Commands by ankush108 (20)

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Uniquely (sort of) color text so you can see changes
Colorify colors input by converting the text to a number and then performing modulo 7 on it. This resulting number is used as the color escape code. This can be used to color the results of commands with complex outputs (like "482279054165371") so if any of the digits change, there's a good chance the color will change too. I say good chance because there's only 7 unique colors here, so assuming you were watching random numbers, there would be a 6/7 chance that the color would change when the number changed. This should really only be used to help quickly identify when things change, but should not be the only thing relied upon to positively assert that an output has not changed.

Extract all 7zip files in current directory taking filename spaces into account

Find the biggest files
Also: * find . -type f -exec ls -s {} \; | sort -n -r | head -5 * find . -type f -exec ls -l {} \; | awk '{print $5 "\t" $9}' | sort -n -r | head -5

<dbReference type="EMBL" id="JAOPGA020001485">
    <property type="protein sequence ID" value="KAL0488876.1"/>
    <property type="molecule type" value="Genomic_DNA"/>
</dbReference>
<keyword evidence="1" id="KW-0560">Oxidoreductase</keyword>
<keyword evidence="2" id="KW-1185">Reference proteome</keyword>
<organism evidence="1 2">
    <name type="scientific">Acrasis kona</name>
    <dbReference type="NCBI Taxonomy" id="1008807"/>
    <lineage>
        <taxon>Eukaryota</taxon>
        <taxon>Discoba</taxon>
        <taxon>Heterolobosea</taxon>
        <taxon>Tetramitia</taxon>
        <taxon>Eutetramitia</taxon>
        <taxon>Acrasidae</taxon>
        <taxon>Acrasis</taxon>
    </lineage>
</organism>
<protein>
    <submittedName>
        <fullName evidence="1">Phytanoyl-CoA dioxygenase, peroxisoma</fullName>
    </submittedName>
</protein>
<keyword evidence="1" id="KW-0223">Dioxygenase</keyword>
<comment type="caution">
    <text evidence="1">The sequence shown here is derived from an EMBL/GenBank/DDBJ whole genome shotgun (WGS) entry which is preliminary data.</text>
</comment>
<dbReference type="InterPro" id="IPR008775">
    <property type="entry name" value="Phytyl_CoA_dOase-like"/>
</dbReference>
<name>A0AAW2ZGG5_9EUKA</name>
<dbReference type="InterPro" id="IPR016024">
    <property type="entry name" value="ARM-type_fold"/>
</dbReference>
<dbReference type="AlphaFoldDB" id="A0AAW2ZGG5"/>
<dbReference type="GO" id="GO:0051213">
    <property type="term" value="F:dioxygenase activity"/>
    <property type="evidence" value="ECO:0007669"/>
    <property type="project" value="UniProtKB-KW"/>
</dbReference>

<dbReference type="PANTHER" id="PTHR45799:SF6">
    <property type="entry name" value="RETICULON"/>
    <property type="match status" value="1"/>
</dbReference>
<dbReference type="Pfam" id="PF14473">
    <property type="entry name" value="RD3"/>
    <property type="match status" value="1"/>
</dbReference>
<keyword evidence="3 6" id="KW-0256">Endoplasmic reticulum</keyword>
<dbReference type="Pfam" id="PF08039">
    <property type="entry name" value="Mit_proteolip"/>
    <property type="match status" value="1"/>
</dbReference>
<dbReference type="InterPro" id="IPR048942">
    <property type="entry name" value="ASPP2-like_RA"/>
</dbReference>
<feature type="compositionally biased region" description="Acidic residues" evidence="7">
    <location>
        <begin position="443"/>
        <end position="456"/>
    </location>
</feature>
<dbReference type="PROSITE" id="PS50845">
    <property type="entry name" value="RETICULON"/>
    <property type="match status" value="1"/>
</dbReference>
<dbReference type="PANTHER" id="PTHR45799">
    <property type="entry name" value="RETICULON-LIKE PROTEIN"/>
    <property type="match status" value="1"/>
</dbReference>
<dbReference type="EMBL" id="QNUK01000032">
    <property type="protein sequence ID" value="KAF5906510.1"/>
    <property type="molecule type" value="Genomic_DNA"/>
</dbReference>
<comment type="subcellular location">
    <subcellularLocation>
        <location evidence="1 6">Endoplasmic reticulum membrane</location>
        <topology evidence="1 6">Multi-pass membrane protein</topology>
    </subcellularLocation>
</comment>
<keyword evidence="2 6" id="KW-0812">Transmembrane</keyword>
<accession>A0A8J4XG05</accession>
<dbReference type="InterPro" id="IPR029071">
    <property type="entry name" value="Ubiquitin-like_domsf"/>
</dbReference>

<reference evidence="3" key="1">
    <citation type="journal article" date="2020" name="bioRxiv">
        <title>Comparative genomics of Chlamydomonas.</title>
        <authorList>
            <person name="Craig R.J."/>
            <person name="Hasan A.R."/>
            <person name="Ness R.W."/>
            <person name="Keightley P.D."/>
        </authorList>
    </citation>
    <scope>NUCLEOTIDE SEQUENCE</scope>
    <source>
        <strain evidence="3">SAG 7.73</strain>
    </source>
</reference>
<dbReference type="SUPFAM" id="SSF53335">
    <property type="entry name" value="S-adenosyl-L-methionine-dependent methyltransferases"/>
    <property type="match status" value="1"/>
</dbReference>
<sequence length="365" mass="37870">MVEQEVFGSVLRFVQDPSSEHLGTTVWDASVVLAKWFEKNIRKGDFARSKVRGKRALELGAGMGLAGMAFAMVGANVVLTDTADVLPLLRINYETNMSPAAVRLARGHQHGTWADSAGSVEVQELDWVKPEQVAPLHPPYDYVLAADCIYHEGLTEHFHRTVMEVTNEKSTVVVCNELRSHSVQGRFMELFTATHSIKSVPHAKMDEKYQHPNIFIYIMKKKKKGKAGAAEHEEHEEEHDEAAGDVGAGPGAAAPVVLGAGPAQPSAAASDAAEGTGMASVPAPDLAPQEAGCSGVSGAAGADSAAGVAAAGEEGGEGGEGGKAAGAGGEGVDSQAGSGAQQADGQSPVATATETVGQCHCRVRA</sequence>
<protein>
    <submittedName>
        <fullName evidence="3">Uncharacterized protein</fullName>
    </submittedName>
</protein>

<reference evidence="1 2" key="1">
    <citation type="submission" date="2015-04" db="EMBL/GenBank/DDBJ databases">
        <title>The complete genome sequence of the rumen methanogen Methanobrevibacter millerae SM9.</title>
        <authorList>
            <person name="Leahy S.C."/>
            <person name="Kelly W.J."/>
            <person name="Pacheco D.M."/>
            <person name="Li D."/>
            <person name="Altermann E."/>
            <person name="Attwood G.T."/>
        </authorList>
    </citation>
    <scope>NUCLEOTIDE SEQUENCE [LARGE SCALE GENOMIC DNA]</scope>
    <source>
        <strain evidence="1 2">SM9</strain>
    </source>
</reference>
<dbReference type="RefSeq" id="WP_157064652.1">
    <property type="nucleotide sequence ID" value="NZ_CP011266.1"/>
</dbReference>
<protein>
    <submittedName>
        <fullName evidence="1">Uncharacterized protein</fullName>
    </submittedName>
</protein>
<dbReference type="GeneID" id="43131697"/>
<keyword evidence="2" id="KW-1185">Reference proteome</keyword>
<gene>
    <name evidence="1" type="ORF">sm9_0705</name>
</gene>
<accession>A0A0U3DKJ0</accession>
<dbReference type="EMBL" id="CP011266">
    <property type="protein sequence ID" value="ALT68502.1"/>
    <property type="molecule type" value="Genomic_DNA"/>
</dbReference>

Recursive cat - concatenate files (filtered by extension) across multiple subdirectories into one file
Useful if you have to put together multiple files into one and they are scattered across subdirectories. For example: You need to combine all .sql files into one .sql file that would be sent to DBAs as a batch script. You do get a warning if you create a file by the same extension as the ones your searching for. find . -type f -name *.sql -exec cat {} > BatchFile.txt \;

Download all images from a site
This recursively downloads all images from a given website to your /tmp directory. The -nH and -nd switches disable downloading of the directory structure.

Set laptop display brightness
Run as root. Path may vary depending on laptop model and video card (this was tested on an Acer laptop with ATI HD3200 video). $ cat /proc/acpi/video/VGA/LCD/brightness to discover the possible values for your display.

Do some learning...
I like it sorted... 2> /dev/null was also needless, since our pipes already select stdin, only.

Randomly run command
Randomly decide whether to run a command, or fail. It's useful for testing purposes. . Usage: ran PERCENTAGE COMMAND [ARGS] Note: In this version the percentage is required. . This is like @sesom42 and @snipertyler's commands but in a USABLE form. . e.g. In your complicated shell script, put "ran 99" before a crucial component. Now, it will fail 1% of the time allowing you to test the failure code-path. $ ran 99 my_complex_program arg1 arg2

Downsample mp3s to 128K
This will lower the quality of mp3 files, but is necessary to play them on some mobile devices.

Search manpages for a keyword
Search manpages for a keyword. Very useful when you don't know where to find the information.


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